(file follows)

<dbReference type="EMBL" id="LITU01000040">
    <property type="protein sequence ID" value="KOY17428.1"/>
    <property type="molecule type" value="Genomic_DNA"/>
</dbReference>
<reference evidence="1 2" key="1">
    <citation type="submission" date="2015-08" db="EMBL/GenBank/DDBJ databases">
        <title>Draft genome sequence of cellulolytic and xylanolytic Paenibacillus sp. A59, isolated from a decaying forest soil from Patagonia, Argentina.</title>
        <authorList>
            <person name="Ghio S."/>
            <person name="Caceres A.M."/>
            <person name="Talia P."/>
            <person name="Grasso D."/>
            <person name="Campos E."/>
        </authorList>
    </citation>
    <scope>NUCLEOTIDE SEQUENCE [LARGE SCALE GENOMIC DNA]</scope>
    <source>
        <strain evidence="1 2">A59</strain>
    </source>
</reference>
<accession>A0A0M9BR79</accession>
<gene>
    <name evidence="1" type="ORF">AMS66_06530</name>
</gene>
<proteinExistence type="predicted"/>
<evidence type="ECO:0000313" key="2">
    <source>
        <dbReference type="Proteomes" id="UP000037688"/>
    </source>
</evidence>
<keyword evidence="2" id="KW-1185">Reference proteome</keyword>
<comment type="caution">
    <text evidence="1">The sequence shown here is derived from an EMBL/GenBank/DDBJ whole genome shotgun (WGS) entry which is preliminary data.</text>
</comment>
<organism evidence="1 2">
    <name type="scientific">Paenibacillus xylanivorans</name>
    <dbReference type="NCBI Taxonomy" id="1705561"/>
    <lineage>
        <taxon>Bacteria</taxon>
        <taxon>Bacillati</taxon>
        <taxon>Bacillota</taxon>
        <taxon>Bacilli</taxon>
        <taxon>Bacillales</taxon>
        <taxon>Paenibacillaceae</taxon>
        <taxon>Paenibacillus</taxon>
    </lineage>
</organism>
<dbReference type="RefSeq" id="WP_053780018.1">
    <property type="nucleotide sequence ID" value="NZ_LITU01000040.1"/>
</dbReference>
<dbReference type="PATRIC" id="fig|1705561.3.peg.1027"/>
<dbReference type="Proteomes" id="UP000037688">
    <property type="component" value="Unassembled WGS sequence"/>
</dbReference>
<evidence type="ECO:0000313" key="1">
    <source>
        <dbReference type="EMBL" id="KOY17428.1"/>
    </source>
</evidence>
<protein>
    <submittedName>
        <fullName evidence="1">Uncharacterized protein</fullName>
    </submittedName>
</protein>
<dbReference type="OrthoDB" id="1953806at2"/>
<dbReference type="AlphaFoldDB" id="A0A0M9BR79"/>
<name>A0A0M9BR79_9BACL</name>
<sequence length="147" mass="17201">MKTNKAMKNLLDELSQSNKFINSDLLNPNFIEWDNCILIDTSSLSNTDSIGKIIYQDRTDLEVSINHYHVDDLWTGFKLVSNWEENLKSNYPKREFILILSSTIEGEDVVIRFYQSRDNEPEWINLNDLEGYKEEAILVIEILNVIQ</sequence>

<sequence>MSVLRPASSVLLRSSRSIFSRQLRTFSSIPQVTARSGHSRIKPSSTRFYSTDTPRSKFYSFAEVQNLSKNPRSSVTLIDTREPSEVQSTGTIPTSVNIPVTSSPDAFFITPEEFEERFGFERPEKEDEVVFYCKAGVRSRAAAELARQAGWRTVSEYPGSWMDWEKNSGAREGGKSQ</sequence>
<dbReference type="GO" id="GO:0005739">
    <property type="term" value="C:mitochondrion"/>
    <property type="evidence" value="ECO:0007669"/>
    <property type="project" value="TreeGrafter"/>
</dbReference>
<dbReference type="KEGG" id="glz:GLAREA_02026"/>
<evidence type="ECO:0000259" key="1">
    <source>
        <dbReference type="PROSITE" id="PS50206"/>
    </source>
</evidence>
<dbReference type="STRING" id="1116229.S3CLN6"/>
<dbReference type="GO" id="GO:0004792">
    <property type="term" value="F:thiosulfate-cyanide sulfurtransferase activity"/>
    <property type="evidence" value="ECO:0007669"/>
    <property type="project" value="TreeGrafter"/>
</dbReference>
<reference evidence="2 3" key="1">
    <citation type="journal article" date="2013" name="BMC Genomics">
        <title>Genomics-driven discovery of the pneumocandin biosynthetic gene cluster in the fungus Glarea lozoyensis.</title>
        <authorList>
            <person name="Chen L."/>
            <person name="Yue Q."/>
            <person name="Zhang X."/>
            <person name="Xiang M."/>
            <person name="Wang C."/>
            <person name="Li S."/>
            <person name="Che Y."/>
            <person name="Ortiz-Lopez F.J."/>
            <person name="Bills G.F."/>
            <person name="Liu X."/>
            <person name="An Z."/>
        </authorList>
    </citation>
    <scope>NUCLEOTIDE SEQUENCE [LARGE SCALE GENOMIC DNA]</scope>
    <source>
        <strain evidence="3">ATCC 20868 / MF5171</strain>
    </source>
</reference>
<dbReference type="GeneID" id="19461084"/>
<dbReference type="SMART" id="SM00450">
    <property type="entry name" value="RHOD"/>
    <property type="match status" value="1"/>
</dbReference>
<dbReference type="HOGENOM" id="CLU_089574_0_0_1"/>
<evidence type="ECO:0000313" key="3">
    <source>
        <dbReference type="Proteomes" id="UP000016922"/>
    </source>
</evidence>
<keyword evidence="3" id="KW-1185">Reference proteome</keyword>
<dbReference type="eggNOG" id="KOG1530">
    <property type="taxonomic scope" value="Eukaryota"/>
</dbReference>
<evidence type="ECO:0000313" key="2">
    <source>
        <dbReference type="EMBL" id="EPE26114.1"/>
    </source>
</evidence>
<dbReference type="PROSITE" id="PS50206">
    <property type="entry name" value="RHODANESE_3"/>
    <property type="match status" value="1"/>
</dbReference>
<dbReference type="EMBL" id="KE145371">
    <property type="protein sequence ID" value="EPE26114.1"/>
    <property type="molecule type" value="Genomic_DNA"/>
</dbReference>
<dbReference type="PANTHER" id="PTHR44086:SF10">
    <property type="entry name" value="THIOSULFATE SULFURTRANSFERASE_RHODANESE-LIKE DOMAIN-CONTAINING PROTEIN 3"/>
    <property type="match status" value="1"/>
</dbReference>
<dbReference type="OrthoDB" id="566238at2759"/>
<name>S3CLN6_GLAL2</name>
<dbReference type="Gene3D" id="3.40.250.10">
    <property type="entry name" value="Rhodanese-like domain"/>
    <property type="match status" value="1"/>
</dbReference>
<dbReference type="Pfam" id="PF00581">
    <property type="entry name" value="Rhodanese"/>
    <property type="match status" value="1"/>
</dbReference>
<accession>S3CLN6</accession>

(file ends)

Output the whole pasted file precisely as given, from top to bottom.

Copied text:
<dbReference type="EMBL" id="LITU01000040">
    <property type="protein sequence ID" value="KOY17428.1"/>
    <property type="molecule type" value="Genomic_DNA"/>
</dbReference>
<reference evidence="1 2" key="1">
    <citation type="submission" date="2015-08" db="EMBL/GenBank/DDBJ databases">
        <title>Draft genome sequence of cellulolytic and xylanolytic Paenibacillus sp. A59, isolated from a decaying forest soil from Patagonia, Argentina.</title>
        <authorList>
            <person name="Ghio S."/>
            <person name="Caceres A.M."/>
            <person name="Talia P."/>
            <person name="Grasso D."/>
            <person name="Campos E."/>
        </authorList>
    </citation>
    <scope>NUCLEOTIDE SEQUENCE [LARGE SCALE GENOMIC DNA]</scope>
    <source>
        <strain evidence="1 2">A59</strain>
    </source>
</reference>
<accession>A0A0M9BR79</accession>
<gene>
    <name evidence="1" type="ORF">AMS66_06530</name>
</gene>
<proteinExistence type="predicted"/>
<evidence type="ECO:0000313" key="2">
    <source>
        <dbReference type="Proteomes" id="UP000037688"/>
    </source>
</evidence>
<keyword evidence="2" id="KW-1185">Reference proteome</keyword>
<comment type="caution">
    <text evidence="1">The sequence shown here is derived from an EMBL/GenBank/DDBJ whole genome shotgun (WGS) entry which is preliminary data.</text>
</comment>
<organism evidence="1 2">
    <name type="scientific">Paenibacillus xylanivorans</name>
    <dbReference type="NCBI Taxonomy" id="1705561"/>
    <lineage>
        <taxon>Bacteria</taxon>
        <taxon>Bacillati</taxon>
        <taxon>Bacillota</taxon>
        <taxon>Bacilli</taxon>
        <taxon>Bacillales</taxon>
        <taxon>Paenibacillaceae</taxon>
        <taxon>Paenibacillus</taxon>
    </lineage>
</organism>
<dbReference type="RefSeq" id="WP_053780018.1">
    <property type="nucleotide sequence ID" value="NZ_LITU01000040.1"/>
</dbReference>
<dbReference type="PATRIC" id="fig|1705561.3.peg.1027"/>
<dbReference type="Proteomes" id="UP000037688">
    <property type="component" value="Unassembled WGS sequence"/>
</dbReference>
<evidence type="ECO:0000313" key="1">
    <source>
        <dbReference type="EMBL" id="KOY17428.1"/>
    </source>
</evidence>
<protein>
    <submittedName>
        <fullName evidence="1">Uncharacterized protein</fullName>
    </submittedName>
</protein>
<dbReference type="OrthoDB" id="1953806at2"/>
<dbReference type="AlphaFoldDB" id="A0A0M9BR79"/>
<name>A0A0M9BR79_9BACL</name>
<sequence length="147" mass="17201">MKTNKAMKNLLDELSQSNKFINSDLLNPNFIEWDNCILIDTSSLSNTDSIGKIIYQDRTDLEVSINHYHVDDLWTGFKLVSNWEENLKSNYPKREFILILSSTIEGEDVVIRFYQSRDNEPEWINLNDLEGYKEEAILVIEILNVIQ</sequence>

<sequence>MSVLRPASSVLLRSSRSIFSRQLRTFSSIPQVTARSGHSRIKPSSTRFYSTDTPRSKFYSFAEVQNLSKNPRSSVTLIDTREPSEVQSTGTIPTSVNIPVTSSPDAFFITPEEFEERFGFERPEKEDEVVFYCKAGVRSRAAAELARQAGWRTVSEYPGSWMDWEKNSGAREGGKSQ</sequence>
<dbReference type="GO" id="GO:0005739">
    <property type="term" value="C:mitochondrion"/>
    <property type="evidence" value="ECO:0007669"/>
    <property type="project" value="TreeGrafter"/>
</dbReference>
<dbReference type="KEGG" id="glz:GLAREA_02026"/>
<evidence type="ECO:0000259" key="1">
    <source>
        <dbReference type="PROSITE" id="PS50206"/>
    </source>
</evidence>
<dbReference type="STRING" id="1116229.S3CLN6"/>
<dbReference type="GO" id="GO:0004792">
    <property type="term" value="F:thiosulfate-cyanide sulfurtransferase activity"/>
    <property type="evidence" value="ECO:0007669"/>
    <property type="project" value="TreeGrafter"/>
</dbReference>
<reference evidence="2 3" key="1">
    <citation type="journal article" date="2013" name="BMC Genomics">
        <title>Genomics-driven discovery of the pneumocandin biosynthetic gene cluster in the fungus Glarea lozoyensis.</title>
        <authorList>
            <person name="Chen L."/>
            <person name="Yue Q."/>
            <person name="Zhang X."/>
            <person name="Xiang M."/>
            <person name="Wang C."/>
            <person name="Li S."/>
            <person name="Che Y."/>
            <person name="Ortiz-Lopez F.J."/>
            <person name="Bills G.F."/>
            <person name="Liu X."/>
            <person name="An Z."/>
        </authorList>
    </citation>
    <scope>NUCLEOTIDE SEQUENCE [LARGE SCALE GENOMIC DNA]</scope>
    <source>
        <strain evidence="3">ATCC 20868 / MF5171</strain>
    </source>
</reference>
<dbReference type="GeneID" id="19461084"/>
<dbReference type="SMART" id="SM00450">
    <property type="entry name" value="RHOD"/>
    <property type="match status" value="1"/>
</dbReference>
<dbReference type="HOGENOM" id="CLU_089574_0_0_1"/>
<evidence type="ECO:0000313" key="3">
    <source>
        <dbReference type="Proteomes" id="UP000016922"/>
    </source>
</evidence>
<keyword evidence="3" id="KW-1185">Reference proteome</keyword>
<dbReference type="eggNOG" id="KOG1530">
    <property type="taxonomic scope" value="Eukaryota"/>
</dbReference>
<evidence type="ECO:0000313" key="2">
    <source>
        <dbReference type="EMBL" id="EPE26114.1"/>
    </source>
</evidence>
<dbReference type="PROSITE" id="PS50206">
    <property type="entry name" value="RHODANESE_3"/>
    <property type="match status" value="1"/>
</dbReference>
<dbReference type="EMBL" id="KE145371">
    <property type="protein sequence ID" value="EPE26114.1"/>
    <property type="molecule type" value="Genomic_DNA"/>
</dbReference>
<dbReference type="PANTHER" id="PTHR44086:SF10">
    <property type="entry name" value="THIOSULFATE SULFURTRANSFERASE_RHODANESE-LIKE DOMAIN-CONTAINING PROTEIN 3"/>
    <property type="match status" value="1"/>
</dbReference>
<dbReference type="OrthoDB" id="566238at2759"/>
<name>S3CLN6_GLAL2</name>
<dbReference type="Gene3D" id="3.40.250.10">
    <property type="entry name" value="Rhodanese-like domain"/>
    <property type="match status" value="1"/>
</dbReference>
<dbReference type="Pfam" id="PF00581">
    <property type="entry name" value="Rhodanese"/>
    <property type="match status" value="1"/>
</dbReference>
<accession>S3CLN6</accession>